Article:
12 months on - How Kumon has been beneficial to Sophia
Early in the summer of 2020, when the UK was still in the first COVID-19 lockdown, we spoke with Mark, a father whose six-year-old daughter, Sophia had recently joined Kumon. At that time, it meant that they had only ever experienced Kumon through online study over Zoom and we were curious to hear about their experience. Twelve months on, Sophia has recently turned seven and like many children, she's had a challenging year where she has experienced a variety of methods of learning and socialising; parent-led, online, in the school classroom and at the Kumon centre. We were interested to see what has happened to Sophia during this period.
When we first spoke to Mark in April 2020, it was to ask what had prompted him to enrol Sophia at the Kumon Urmston Centre in Trafford, Greater Manchester. He told us that before lockdown, Sophia had been settling in fairly well at school, so a few weeks after the school's closure, he and his wife were becoming concerned about the potential effects a change in schooling would have on her. Having already noticed that she had appeared to have little enthusiasm for tackling her school maths work at home with Mum and Dad, how could they be sure they were teaching her the ‘right way?’ Mark wanted to ensure she didn’t lose any of her early skills or be discouraged from studying maths in the future. He contacted Sharon at his local Kumon centre for some advice and arranged to enrol Sophia shortly afterwards. You can read our 2020 article here.
We caught up with Mark again in 2021 to hear how things have developed for Sophia now that she’s been studying with her Kumon Instructor, Sharon Carlin, for 12 months.
What originally prompted you to bring Sophia to study with Kumon?
“Prior to March 2020, maths was already proving to be one of her least favourite subjects and we actually were already starting to look into Kumon after a recommendation from Sophia’s Year 1 teacher. I believe that if you get to grips with the foundations, maths topics will be easier and more enjoyable later on, and I liked that Kumon seemed to profess the same sentiment.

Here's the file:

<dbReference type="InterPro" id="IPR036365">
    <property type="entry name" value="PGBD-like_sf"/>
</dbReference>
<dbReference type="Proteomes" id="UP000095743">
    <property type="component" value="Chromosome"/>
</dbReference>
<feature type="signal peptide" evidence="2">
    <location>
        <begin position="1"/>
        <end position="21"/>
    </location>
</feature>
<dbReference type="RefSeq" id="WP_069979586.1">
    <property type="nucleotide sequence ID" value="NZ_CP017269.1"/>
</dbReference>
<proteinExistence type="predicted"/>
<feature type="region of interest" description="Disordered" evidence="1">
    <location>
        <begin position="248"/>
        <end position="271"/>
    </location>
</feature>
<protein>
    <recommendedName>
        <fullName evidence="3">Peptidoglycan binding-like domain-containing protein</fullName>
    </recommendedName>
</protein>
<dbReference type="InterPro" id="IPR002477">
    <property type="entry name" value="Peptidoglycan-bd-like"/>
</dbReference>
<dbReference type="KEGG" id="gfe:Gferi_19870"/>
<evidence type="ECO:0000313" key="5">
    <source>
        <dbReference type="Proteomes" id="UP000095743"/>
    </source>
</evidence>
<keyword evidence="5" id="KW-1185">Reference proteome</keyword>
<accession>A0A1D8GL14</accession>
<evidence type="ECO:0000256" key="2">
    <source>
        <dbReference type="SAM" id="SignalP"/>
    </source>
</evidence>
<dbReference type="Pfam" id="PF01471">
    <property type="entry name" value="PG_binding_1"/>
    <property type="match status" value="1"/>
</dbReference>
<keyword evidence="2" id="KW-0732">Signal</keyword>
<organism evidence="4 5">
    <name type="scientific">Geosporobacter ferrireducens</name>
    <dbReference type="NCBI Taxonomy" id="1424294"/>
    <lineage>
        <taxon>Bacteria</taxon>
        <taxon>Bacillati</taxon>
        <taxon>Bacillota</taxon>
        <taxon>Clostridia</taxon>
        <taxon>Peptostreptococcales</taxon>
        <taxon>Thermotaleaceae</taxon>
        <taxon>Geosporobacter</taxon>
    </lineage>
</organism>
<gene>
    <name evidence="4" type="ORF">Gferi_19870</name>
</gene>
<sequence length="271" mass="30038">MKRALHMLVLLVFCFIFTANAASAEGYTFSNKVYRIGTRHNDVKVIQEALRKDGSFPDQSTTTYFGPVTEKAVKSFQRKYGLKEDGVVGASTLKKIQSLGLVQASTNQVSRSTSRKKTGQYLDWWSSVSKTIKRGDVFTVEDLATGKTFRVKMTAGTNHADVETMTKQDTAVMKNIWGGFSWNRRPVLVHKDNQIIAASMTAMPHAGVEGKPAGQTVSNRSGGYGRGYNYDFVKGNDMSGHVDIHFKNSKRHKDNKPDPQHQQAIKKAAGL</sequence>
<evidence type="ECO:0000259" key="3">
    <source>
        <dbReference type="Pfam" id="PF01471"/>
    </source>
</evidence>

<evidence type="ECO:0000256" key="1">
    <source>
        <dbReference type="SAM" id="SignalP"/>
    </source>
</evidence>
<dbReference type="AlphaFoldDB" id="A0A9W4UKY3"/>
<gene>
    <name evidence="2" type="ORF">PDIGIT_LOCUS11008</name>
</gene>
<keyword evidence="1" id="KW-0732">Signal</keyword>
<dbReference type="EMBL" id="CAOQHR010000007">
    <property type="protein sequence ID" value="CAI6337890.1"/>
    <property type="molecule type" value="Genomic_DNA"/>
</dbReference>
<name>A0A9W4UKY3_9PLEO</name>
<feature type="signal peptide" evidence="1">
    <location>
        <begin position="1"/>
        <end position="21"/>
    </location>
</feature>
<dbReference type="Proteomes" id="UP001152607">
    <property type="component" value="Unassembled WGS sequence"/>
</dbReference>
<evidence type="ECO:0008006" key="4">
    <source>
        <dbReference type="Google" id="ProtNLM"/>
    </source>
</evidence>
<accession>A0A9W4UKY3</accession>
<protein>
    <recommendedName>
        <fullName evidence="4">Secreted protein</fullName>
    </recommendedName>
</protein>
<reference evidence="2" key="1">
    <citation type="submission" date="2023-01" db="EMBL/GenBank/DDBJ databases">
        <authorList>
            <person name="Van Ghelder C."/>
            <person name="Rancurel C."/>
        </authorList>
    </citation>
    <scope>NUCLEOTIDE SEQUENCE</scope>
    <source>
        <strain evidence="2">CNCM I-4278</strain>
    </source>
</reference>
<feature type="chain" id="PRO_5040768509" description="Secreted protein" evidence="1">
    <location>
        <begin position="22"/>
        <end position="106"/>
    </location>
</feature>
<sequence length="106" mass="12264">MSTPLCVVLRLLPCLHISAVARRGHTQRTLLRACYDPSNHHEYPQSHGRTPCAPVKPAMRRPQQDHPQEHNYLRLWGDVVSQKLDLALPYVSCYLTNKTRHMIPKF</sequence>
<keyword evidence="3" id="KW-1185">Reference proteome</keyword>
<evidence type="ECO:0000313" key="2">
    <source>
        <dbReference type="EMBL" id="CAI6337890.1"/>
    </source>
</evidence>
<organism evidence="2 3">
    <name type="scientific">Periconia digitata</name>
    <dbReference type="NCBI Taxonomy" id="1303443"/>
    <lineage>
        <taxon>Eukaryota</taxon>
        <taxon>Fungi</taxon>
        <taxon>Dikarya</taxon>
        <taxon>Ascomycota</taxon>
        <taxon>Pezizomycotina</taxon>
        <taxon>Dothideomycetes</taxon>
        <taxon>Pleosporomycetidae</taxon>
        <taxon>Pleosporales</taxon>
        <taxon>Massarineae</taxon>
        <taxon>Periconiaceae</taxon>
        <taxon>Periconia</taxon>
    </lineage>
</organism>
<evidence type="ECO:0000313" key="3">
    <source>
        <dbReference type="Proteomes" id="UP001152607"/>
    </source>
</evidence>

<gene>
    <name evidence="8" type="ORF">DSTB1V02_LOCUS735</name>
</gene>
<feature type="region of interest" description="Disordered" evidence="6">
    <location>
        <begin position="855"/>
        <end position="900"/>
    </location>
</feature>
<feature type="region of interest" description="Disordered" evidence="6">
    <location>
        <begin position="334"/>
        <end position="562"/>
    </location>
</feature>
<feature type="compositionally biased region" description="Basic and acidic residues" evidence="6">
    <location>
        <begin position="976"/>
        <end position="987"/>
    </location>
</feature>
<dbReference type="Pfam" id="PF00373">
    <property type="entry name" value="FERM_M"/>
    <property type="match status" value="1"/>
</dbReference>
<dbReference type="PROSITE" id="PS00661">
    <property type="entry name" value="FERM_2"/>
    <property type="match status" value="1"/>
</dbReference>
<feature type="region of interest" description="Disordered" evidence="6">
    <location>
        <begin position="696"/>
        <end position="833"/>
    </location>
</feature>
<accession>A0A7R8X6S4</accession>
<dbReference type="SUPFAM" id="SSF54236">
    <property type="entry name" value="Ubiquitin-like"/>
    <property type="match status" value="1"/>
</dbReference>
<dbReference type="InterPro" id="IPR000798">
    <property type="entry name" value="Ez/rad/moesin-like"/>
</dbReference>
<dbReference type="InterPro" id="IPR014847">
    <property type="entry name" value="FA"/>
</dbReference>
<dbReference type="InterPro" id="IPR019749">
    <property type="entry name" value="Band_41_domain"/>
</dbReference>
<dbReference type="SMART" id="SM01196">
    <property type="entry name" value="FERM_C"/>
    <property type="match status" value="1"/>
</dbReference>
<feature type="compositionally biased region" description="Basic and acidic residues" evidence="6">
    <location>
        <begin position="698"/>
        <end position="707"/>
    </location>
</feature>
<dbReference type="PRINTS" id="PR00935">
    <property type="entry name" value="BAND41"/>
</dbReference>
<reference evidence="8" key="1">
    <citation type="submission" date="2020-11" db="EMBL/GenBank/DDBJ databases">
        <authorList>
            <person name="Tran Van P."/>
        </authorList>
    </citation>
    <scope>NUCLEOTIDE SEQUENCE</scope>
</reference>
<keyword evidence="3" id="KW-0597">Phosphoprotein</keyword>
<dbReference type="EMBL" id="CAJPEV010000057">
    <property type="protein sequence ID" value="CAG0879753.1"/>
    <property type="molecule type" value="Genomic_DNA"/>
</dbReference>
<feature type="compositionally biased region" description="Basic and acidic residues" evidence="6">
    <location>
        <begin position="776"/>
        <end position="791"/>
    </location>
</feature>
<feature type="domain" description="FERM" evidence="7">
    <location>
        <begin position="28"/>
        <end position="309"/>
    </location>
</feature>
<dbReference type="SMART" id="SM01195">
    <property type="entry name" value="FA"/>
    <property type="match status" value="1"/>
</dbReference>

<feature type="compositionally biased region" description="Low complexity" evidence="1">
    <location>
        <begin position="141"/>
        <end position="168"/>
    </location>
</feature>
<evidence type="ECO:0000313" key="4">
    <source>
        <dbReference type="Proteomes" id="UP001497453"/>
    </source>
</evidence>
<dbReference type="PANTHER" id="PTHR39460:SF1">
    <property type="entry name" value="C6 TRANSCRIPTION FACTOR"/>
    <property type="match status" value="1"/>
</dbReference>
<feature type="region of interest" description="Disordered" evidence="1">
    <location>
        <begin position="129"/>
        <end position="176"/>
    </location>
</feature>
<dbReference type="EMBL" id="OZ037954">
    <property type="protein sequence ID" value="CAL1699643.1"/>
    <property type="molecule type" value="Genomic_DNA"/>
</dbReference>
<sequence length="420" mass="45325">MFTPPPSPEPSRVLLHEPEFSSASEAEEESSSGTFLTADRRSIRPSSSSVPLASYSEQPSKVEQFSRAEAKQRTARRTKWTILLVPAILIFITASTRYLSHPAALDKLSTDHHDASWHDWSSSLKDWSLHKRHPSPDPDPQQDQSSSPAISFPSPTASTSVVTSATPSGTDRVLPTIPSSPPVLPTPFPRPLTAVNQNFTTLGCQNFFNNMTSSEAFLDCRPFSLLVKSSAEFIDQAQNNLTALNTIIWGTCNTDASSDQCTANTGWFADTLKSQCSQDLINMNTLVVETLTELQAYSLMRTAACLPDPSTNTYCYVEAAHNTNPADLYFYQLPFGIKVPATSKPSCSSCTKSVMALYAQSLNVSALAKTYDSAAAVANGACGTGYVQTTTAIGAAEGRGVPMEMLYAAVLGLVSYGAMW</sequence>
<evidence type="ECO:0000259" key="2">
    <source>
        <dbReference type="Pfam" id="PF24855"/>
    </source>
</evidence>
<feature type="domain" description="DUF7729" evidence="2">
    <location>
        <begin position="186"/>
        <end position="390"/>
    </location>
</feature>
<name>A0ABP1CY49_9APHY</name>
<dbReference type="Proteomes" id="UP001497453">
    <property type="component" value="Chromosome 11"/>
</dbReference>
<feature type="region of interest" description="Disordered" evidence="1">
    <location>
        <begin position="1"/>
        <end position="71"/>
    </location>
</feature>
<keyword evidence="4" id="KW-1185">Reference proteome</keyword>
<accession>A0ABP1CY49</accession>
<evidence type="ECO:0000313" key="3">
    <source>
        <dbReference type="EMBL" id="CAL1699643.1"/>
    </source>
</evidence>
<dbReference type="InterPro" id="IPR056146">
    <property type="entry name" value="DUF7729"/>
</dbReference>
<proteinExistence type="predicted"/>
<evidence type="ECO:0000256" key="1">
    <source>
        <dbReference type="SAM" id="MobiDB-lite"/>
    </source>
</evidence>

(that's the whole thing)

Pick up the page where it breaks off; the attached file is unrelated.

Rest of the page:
When all families were at home and parents were trying to support their children with their schoolwork during the school closures for COVID-19, we didn’t feel that we had the skills to motivate her or adequately develop her foundational learning, so we worried about making maths stressful or a chore at this crucial early stage for her."
How did she adjust to the concept of the programme and completing her daily study?
“From the first online meeting and the initial assessment test, Sharon really began to understand Sophia and knew how to motivate her. We agreed that spending time practising work that Sophia was comfortable with would really benefit her and would help to build her confidence. Sharon was completely right! Sophia would take out her work packs and complete her Kumon work quite happily. She loved the weekly classes and was fascinated with seeing the other students studying so diligently."
Has Kumon been beneficial to Sophia?
"I’m pleased to say that we’ve seen such a big difference in Sophia academically and socially this year. While it certainly hasn’t been easy, I feel proud of the effort that she puts in and I love seeing the enjoyment that she gets from achieving results. Sophia has certainly surprised herself and is now working one year ahead of her equivalent school level.”
Has Sophia remained motivated to complete her Kumon?
“Now that the work is more challenging, getting Sophia to complete her Kumon work is naturally more difficult. Sharon and her team have put in so much effort with the kids and they’ve done well to keep her motivated this year.
On Kumon class day over Zoom, I’ll say hello to Sharon and help Sophia get started.
Once she’s settled, I now purposely go to a room next door, within earshot, rather than sitting closely with her, as we found she did not focus as well with us around. We find that it’s better for her to have her own independent study time to do her work in the class without us.
It’s all contributing to her developing a love of learning and the resourcefulness to work things out for herself away from her teacher at school. She’s proud to have been recognised as working one year ahead of her school level and I feel happy with her progress.
I’m realistic and appreciate that Sophia might not ever go on to be an exceptional maths student, but I want her to be equipped to be a competent one. Being able to rely on these well-practised early skills will mean that she can be more fearless in her future learning.
I hope that she’ll learn determination and a love of maths, but if she doesn’t, I know that she’ll have the resilience, knowledge and skills that she can rely on that will help her through anything.”